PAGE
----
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The Kindness of Strangers

February 2, 2017

“There are no strangers here; only friends you haven’t yet met.”– William Butler Yeats

The Costco parking lot, as we all know, is a zoo right before Thanksgiving, and I was having the time of my life finding a parking spot for my long bed truck.

Inching my way past the row of vehicles, I was forced to step on the brakes as a car in front of me pulled out of their parking spot. The person in the car next to me, unaware of why I had stopped, honked the horn in impatience.

I turned to look at them and realized they were hoping to pull into a parking spot that my truck was blocking. Understanding their frustration, I pointed to the car in front of me to let them know why I had stopped. I saw them peer over their shoulder to where I was pointing and assumed there would be no hard feelings since they now presumably understood why I had stopped.

Continuing my search for a parking spot I drove down the next aisle. Imagine my relief when I saw several available parking spots right next to each other. I knew that pulling the truck in backward would make my getaway much easier and I now had the space to do just that. Shifting into reverse, I inched the truck backward into a parking spot, wishing I has someone to guide me. I jumped out to see how close I was to the car behind me, then got back in the truck to close the two-foot gap.

Looking intently into the review mirror, I inched backward and stopped when a lady who was suddenly visible in my review mirror signaled me to do so. Man–was I grateful to her in that moment and I planned to tell her so. Jumping out of the truck I turned to look at her and was caught off guard as she said, “I want to apologize for honking at you back there. I realized later why you had stopped and I just wanted to tell you I’m sorry.”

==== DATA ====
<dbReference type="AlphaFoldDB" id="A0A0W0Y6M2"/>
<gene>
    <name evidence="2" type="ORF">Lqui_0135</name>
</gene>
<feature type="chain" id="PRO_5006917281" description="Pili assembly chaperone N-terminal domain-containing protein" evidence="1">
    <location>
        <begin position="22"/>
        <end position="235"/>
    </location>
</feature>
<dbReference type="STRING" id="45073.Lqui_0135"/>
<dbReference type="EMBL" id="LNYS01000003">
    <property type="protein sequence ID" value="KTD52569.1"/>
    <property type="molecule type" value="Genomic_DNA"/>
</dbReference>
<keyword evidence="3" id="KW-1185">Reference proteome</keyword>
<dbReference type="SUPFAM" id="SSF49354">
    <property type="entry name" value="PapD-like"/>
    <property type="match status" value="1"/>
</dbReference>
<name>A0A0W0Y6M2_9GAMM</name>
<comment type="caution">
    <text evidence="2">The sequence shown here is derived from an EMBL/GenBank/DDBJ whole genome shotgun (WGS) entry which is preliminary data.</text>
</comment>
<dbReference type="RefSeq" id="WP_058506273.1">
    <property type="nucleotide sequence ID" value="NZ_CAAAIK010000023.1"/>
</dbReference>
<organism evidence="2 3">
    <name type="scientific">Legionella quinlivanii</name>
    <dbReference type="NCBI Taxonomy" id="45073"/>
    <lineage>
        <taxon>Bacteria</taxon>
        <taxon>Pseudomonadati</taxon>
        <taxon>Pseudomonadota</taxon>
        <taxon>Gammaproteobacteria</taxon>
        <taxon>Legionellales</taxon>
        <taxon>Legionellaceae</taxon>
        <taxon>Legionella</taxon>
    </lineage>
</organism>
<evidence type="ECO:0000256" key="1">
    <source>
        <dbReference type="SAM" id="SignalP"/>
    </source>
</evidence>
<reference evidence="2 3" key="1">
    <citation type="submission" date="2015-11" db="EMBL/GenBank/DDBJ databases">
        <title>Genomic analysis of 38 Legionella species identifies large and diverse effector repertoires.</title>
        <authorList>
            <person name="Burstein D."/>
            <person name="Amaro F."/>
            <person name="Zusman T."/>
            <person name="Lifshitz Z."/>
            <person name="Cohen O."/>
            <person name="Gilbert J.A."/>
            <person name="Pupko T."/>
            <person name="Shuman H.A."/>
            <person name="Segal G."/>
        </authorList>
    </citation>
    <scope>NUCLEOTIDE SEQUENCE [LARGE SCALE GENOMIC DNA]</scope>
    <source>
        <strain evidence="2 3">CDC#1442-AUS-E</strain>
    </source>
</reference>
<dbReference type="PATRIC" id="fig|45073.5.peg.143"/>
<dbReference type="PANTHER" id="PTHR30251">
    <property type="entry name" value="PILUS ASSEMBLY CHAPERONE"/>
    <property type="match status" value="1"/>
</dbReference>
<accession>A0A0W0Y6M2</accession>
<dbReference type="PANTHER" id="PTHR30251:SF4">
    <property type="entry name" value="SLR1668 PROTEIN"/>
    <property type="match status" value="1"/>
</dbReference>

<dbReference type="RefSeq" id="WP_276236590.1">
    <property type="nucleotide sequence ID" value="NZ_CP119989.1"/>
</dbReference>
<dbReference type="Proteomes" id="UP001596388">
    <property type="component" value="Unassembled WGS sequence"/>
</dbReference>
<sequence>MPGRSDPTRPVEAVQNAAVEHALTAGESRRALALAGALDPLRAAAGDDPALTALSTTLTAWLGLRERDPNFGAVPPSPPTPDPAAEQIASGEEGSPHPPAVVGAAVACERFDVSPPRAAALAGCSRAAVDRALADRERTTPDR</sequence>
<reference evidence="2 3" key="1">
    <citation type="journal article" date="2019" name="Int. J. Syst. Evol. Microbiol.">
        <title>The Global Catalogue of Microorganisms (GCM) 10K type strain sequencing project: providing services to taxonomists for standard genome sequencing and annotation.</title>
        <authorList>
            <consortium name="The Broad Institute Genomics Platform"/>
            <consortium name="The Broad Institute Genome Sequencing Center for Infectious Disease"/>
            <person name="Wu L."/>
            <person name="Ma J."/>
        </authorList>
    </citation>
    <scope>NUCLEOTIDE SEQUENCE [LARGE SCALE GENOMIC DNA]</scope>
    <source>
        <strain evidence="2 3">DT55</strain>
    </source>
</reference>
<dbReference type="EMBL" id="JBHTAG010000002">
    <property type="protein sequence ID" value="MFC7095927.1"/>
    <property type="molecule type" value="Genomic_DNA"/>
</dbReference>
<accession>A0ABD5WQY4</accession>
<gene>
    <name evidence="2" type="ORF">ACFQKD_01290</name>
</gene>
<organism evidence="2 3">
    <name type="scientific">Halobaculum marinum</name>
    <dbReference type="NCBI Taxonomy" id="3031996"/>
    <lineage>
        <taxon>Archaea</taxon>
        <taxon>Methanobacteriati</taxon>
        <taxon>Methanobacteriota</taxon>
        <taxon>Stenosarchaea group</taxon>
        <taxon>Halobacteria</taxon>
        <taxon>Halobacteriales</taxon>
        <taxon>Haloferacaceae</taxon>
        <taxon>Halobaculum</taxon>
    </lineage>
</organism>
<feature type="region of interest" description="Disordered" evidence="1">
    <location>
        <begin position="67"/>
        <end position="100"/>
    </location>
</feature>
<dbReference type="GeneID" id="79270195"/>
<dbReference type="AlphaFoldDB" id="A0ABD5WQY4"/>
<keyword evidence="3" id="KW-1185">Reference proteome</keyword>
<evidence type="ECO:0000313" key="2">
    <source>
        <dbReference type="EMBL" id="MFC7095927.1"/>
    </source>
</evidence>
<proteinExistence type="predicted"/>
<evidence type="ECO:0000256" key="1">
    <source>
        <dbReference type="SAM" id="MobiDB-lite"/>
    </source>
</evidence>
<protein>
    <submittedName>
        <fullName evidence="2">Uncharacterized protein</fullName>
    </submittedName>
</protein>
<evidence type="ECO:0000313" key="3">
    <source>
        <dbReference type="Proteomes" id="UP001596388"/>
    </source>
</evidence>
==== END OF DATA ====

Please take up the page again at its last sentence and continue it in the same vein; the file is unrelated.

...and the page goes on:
Short dark hair, about my age, tattoos up and down her left arm. These are the things my eyes noticed as my brain kept repeating, “I can’t believe she tracked me down to apologize. I can’t believe she tracked me down to apologize. I can’t believe she tra…”

“No worries,” I told her with a smile. “I figured you didn’t realize there was a car pulling out in front of me. By the way, thank you for guiding me as I backed my truck in. That was so helpful.”

“No problem,” she said. “I know what it’s like to try to park a long bed.”

She smiled and turned towards her vehicle to locate her husband. As I headed towards the store entrance I couldn’t help but be grateful for the kind people in this world, whose kindnesses help to overshadow the negative things in life–even in a Costco parking lot.

 

Fast forward three days to the day after Thanksgiving.

The children and I were on our way to the temple’s Visitors’ Center when our truck began making a horrendous grinding sound. I pulled into the turning lane as we approached the temple, with the intent of making it to the Visitors’ Center parking lot where I could safely inspect the vehicle when the passengers in the car next to ours started shouting at us and pointing to the back of the truck.

I shifted the truck into park and walked around to the back where I saw that the spare tire had been jarred loose from its latch. The tire, along with the metal bar it was on, was being dragged across the ground. I bent down to inspect the damage. The massive tire was shredded. It was still attached to the bar, but there was no way I had the strength to remove it and heft it into the bed of the truck. I stood, wondering what my options were when I heard a voice behind me.

“What ya got going on there?” asked a tall African-American guy as he crossed the light rail tracks with a backpack slung over his shoulder.

I explained the situation to him. Without hesitating, he tossed his backpack aside, got down on the ground in the middle of the road, and, with great effort, proceeded to remove the tire from the bar and put it in the bed of the truck. He reattached the bar to the latch and assured me that everything should be good to go now.

“Thank you so much,” I said as I shook his hand. “I don’t know what I would have done if you hadn’t offered to help.”

“My pleasure,” he said as he retrieved his backpack, crossed the street, and continued his walk down the sidewalk.

My children and I continued to our destination, feeling more grateful than ever for the kindness of strangers.

 

How has your life been blessed by the kindness of strangers?

 

For ideas on how to create a generous life, visit https://downaspenlane.com/2017/07/28/books-inspire-generous-heart/.

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